That may seem an odd equation. And yet, a speaker at a retirement industry conference argues exactly that.
A handful of states have put in place plans intended to help make sure that retirement plan coverage and participation expands. But the fact that states are acting to fill the coverage gaps doesn’t spell the end of opportunity for the private sector. In fact, it may enhance its attractiveness.
“There’s an opportunity for you guys,” Mike DiCenso, senior vice president, sales and strategic partnerships at Inspira, told attendees at a June 1 session of the 2017 Spark National Conference held at National Harbor, MD just south of Washington, DC. DiCenso led the session, “The State-Run Retirement Opportunity: How Should Your Firm React?.”
DiCenso pointed out that there are nearly 29 million small businesses in the United States, employing 56 million people. He added that many do not offer retirement plans, with fiduciary liability and expense among the chief reasons. That poses a challenge to TPAs and recordkeepers, he said, in building new business with them.
DiCenso drilled down on what it costs for a small business to establish a retirement plan. He said that the average cost is $623 per participant, and that it costs more than $4,000 for a 100-person firm to set up a defined contribution plan.
DiCenso noted that the states are looking at ways to address retirement readiness and reminded attendees that while President Trump recently signed into law a measure repealing the Obama era ERISA safe harbor for state plans, that action did not do away with state programs themselves, nor state governments’ ability to put them in place.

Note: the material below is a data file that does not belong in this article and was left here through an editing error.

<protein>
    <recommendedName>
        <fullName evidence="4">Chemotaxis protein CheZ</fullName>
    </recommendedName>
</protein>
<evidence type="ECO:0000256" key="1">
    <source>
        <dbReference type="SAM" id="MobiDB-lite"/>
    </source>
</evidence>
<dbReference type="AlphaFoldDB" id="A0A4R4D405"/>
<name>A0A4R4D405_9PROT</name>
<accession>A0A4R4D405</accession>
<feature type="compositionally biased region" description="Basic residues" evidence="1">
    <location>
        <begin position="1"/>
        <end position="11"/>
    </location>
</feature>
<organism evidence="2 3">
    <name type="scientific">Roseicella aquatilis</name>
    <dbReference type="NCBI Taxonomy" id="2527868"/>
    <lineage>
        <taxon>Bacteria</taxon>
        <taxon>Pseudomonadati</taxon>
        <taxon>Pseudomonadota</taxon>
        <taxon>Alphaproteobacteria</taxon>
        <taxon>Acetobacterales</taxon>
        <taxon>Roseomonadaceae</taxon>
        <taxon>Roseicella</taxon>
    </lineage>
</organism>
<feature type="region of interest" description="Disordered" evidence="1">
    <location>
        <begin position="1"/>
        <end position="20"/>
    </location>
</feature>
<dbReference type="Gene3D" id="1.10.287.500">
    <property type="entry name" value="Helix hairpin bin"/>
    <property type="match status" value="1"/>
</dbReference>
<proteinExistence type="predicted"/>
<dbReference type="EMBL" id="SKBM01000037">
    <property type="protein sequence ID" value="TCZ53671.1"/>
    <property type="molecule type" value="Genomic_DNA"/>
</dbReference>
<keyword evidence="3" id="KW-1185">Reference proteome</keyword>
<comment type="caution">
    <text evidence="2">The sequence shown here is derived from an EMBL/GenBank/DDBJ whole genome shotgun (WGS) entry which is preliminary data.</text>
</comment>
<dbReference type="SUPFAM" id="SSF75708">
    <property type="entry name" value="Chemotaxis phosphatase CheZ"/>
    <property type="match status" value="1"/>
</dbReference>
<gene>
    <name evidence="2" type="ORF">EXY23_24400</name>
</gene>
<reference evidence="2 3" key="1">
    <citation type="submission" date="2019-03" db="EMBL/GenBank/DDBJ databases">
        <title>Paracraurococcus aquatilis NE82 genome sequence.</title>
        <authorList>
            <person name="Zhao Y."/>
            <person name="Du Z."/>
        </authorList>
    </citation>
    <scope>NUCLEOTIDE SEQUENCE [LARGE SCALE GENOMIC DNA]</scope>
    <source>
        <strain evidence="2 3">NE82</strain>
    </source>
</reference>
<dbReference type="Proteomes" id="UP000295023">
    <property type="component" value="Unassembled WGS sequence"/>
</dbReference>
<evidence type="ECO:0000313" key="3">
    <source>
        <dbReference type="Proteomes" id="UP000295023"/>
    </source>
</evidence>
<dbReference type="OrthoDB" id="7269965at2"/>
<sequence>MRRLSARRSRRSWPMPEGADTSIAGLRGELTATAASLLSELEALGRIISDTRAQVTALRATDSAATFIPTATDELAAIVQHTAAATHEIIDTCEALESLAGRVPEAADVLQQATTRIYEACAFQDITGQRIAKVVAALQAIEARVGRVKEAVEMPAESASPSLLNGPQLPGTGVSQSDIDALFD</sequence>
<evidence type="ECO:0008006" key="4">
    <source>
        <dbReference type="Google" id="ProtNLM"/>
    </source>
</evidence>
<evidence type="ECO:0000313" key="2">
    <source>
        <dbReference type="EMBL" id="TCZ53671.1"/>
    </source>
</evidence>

And they are acting. “Every state is doing something different,” DiCenso said, adding, “I think we’ll see more of it in late 2017 as well as 2018 and 2019.”
So given the reasons small businesses may be reluctant to establish a plan, and the increasing willingness of the states to intervene, DiCenso asked, “How do we capture the market?.”
DiCenso observed that studies have found that 86% of small business owners somewhat or strongly support auto IRAs, and 82% prefer private-sector plan administration over state plans. Not only that, he said, 87% of employers with plans say they would not shift to a state plan.
DiCenso argued that the private sector can offer employers and the participants in their plans more than state plans can. For instance, he said, private-sector plans can offer:
- a higher degree of participant control;
- greater opportunity for interface.
When asked if he thought the federal government will offer a retirement plan that would obviate the state plans, DiCenso expressed skepticism and cited the example of laws concerning marijuana. The federal government has one position on marijuana possession and use, he observed, while a number of states are pursuing a different approach.